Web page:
Food allergies seem to be much more common today; I don’t remember any of my classmates having allergies when I was a kid. As I’ve experienced food allergies with my own child, family members and friend’s children, I thought I’d share some things that I’ve discovered. Please keep in mind that this is intended only for those who are concerned. I do not have a child with a serious food allergy, and I do not speak for those parents. This is just my experience and point of view, I promise no one is expecting you to do these things or judging you if you don’t!
- If you’re inviting a child to a party and you know s/he has food allergies, talk to the parent. She may already have plans to bring a special treat for her child, so the child isn’t left out.
- If you want to bake something that’s safe for an allergic child, ask the parent first. Don’t be offended if they’d rather their child not eat it. There are many types and severities of allergies, and some families make it a rule not to eat homemade treats baked outside of their home, since cross contamination can be very dangerous.
- If there is a child who has a nut allergy, and your birthday girl has to have her favorite peanut butter icing, let the allergic child’s parent know well before the date of the party. They may choose to leave the party before the cake is served, or decline the invitation. Don’t take this personally! They just want to keep their child safe!
If you decide you want to bake a treat, there are some things to keep in mind.
- Have a list of ingredients (including brands) handy for the parent to review. It’s not that a parent doesn’t trust you, but ultimately their child’s safety is their responsibility.
- Make sure to read product labels carefully. Even if a product is nut (or dairy, or egg) free, it may have been processed on the same equipment, or in the same facility as the allergen, and cross contamination is possible.
- Be sure all of your bowls, utensils and surfaces are clean. Wiping them won’t do it, they need to be washed and dried, preferably in the dishwasher.
- If you are sifting ingredients, it can be difficult to get a sifter clean. You can use a mesh sieve instead in a pinch.
- Flour can stay in the air for many hours. If you are baking for someone allergic to gluten, make sure to clean any flour residue from your mixer, and do your gluten free baking before your regular baking (making sure completed gluten free goodies are packed away.)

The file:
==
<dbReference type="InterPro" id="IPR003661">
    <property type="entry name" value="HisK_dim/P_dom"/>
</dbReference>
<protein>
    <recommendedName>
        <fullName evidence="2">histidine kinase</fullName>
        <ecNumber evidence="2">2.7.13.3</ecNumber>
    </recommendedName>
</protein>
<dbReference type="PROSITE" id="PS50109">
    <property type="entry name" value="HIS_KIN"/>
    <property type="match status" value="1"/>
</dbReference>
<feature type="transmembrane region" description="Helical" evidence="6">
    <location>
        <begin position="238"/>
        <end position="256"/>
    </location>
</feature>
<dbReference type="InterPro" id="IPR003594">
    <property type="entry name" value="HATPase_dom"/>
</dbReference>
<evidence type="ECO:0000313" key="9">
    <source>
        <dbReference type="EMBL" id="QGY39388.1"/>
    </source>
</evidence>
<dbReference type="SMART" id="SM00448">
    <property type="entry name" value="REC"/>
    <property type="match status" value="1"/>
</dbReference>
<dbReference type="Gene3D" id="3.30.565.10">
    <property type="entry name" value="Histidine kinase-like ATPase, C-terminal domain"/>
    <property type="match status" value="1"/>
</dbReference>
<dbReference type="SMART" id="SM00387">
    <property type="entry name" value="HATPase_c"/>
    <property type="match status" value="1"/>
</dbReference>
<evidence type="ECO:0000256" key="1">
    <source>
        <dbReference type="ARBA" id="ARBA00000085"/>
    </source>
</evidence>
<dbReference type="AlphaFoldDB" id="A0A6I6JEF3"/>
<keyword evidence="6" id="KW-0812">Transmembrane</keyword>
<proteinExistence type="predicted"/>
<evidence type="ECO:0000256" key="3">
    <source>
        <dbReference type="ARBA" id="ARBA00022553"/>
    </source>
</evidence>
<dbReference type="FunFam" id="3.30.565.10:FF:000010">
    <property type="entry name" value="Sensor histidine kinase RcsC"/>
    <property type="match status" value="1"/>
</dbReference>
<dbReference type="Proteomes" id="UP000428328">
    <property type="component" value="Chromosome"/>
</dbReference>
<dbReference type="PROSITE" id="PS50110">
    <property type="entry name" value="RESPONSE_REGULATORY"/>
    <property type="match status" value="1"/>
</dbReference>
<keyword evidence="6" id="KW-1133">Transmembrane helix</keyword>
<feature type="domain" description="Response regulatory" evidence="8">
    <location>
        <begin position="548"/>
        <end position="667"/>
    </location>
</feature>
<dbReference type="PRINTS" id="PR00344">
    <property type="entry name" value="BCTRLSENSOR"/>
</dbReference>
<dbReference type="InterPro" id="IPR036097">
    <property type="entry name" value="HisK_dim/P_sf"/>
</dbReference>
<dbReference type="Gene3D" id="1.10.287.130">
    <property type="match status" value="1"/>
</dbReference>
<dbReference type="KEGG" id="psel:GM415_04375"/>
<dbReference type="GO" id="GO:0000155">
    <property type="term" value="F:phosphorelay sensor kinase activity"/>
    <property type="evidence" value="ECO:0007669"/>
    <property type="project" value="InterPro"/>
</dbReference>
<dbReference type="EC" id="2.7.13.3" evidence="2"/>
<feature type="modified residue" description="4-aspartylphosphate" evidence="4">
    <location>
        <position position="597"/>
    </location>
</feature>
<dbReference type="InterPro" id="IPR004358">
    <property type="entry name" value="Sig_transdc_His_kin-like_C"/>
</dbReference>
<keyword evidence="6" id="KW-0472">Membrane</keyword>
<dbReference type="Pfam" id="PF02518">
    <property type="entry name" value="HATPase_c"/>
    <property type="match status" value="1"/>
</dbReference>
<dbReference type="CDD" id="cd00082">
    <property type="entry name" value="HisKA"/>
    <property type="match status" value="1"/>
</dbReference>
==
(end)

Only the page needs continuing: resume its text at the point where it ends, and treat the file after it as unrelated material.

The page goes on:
- I found out in doing this experiment that oat products can often be contaminated with gluten because they are grown near wheat and/or processed in the same facilities.
- Of course, make sure you have different, clean serving utensils for your allergen free goodies!
Allergies can vary from easily avoidable (like my son’s F.P.I.E.S; his trigger is sweet potato) to scary and life threatening (like a nut allergy.) If your child has a friend with a food allergy, please don’t exclude them; invite them! Just be open with the parent so they can make sure their child is safe.
I’ve made it a habit of asking parents if their child has any food allergies before they come over to play, since I usually offer a snack to the kids. It’s a great idea to teach your kids about food allergies too. I’m still trying to get my daughter to understand that food allergies aren’t the same as dust making someone sneeze, without making it seem too scary.
- My daughter’s school has a “no sharing food” policy. Sharing is nice, but if you share food, it can be dangerous.
- Teach your child to always ask the child’s parent, before offering to share with the child. My daughter wanted to share her snack with a boy on the playground, who turned out to be allergic to dairy/egg/soy after we asked his mom!
The bottom line is that parents of allergic children don’t expect special treatment, they just want to keep their kids safe. After getting to know some Moms whose sons have nut allergies, I am so thankful that my children don’t!
Does someone you love have a food allergy?